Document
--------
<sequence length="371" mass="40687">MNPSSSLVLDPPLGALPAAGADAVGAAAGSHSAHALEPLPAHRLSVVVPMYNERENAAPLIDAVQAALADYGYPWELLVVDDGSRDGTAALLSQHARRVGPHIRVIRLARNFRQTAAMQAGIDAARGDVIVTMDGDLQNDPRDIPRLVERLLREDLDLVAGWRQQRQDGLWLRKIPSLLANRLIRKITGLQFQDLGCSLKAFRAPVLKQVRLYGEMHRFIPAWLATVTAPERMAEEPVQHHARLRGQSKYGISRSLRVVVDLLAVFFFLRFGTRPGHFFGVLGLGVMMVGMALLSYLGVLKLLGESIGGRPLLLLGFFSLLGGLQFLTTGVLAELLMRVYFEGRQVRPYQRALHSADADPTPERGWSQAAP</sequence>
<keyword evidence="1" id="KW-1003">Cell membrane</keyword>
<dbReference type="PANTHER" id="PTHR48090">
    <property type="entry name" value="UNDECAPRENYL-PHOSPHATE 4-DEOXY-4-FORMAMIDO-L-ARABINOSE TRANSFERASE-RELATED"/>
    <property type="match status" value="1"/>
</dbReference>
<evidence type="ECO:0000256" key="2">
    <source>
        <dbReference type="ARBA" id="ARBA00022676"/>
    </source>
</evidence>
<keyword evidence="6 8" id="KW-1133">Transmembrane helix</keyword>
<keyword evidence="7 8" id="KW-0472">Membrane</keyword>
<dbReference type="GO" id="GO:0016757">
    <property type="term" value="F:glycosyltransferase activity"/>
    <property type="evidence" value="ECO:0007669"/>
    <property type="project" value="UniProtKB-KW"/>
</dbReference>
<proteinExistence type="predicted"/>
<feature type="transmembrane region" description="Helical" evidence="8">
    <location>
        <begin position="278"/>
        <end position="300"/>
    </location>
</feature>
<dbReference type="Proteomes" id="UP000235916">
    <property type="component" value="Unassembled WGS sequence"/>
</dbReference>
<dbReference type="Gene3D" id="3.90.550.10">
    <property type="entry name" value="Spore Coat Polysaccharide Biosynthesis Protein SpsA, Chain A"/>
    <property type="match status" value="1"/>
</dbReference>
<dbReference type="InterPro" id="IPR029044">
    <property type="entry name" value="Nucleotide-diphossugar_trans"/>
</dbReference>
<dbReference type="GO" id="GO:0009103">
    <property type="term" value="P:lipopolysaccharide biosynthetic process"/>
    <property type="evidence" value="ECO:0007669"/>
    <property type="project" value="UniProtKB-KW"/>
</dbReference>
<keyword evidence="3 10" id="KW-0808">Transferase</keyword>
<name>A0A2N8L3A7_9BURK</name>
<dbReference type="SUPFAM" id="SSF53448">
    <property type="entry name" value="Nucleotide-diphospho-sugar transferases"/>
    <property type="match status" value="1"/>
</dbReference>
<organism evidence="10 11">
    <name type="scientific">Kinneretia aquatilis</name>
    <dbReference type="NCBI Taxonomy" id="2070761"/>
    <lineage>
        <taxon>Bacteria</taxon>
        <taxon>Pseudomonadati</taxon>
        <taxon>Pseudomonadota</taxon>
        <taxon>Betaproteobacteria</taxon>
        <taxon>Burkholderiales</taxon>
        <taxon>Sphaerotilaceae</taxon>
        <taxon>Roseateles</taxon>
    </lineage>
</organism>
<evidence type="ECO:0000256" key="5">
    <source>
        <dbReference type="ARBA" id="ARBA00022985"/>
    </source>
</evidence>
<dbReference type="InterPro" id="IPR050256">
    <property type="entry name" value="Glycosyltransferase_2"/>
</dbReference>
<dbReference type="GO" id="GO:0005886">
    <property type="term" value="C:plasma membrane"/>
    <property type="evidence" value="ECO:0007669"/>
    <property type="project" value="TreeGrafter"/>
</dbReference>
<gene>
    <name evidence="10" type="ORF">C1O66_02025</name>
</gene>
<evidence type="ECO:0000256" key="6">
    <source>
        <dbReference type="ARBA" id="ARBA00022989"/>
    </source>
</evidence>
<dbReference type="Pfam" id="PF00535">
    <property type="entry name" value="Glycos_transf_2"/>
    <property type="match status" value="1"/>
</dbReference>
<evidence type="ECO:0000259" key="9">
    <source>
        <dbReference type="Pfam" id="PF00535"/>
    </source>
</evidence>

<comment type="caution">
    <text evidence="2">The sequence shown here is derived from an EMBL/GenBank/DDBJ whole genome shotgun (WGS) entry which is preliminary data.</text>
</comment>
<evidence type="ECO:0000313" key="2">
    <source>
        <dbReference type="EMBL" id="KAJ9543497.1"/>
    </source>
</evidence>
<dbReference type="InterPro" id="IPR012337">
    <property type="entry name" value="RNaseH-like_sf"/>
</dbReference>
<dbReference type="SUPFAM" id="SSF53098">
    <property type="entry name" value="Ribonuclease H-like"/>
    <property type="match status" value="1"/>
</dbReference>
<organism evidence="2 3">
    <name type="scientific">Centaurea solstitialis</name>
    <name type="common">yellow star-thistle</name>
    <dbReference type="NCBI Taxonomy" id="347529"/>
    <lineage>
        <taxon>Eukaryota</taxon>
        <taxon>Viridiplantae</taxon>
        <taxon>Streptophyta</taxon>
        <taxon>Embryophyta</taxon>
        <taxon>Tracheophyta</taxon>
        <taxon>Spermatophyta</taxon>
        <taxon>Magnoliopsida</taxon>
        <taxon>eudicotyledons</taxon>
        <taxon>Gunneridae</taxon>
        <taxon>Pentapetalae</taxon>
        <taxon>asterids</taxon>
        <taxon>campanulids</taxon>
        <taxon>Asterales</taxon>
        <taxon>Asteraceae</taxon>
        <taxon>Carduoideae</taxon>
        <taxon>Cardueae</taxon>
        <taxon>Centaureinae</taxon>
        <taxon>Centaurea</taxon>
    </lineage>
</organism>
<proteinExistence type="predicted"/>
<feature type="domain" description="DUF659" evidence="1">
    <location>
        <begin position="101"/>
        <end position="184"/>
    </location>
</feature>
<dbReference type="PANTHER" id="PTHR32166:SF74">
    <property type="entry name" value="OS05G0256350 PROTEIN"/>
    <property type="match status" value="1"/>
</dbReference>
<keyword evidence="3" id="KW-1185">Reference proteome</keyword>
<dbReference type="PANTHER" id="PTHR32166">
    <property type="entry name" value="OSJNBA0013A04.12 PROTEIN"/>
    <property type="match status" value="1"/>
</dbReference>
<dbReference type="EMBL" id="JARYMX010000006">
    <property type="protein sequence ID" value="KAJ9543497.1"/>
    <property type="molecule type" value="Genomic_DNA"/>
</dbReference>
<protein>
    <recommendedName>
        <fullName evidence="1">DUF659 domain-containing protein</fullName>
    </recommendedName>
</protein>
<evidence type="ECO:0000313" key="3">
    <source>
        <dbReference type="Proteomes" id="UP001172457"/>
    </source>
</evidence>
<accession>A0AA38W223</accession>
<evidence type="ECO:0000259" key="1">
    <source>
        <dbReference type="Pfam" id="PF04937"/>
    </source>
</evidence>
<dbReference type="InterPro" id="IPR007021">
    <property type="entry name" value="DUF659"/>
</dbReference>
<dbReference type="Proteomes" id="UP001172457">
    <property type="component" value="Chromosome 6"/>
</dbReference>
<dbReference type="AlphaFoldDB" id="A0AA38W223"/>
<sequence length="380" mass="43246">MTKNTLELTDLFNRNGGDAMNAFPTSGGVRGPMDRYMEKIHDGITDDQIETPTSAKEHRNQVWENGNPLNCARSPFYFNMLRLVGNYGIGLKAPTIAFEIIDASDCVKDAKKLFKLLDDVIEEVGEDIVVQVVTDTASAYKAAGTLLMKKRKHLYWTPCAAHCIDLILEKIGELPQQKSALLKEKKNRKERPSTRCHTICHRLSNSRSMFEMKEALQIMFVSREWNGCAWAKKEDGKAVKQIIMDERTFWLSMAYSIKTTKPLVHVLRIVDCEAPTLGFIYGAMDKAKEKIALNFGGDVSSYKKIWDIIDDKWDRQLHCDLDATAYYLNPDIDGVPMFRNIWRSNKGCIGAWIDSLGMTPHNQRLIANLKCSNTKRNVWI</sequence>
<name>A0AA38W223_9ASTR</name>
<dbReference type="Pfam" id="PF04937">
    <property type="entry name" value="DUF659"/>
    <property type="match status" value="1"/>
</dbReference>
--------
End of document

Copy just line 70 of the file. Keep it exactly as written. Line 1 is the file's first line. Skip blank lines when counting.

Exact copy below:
    <property type="evidence" value="ECO:0007669"/>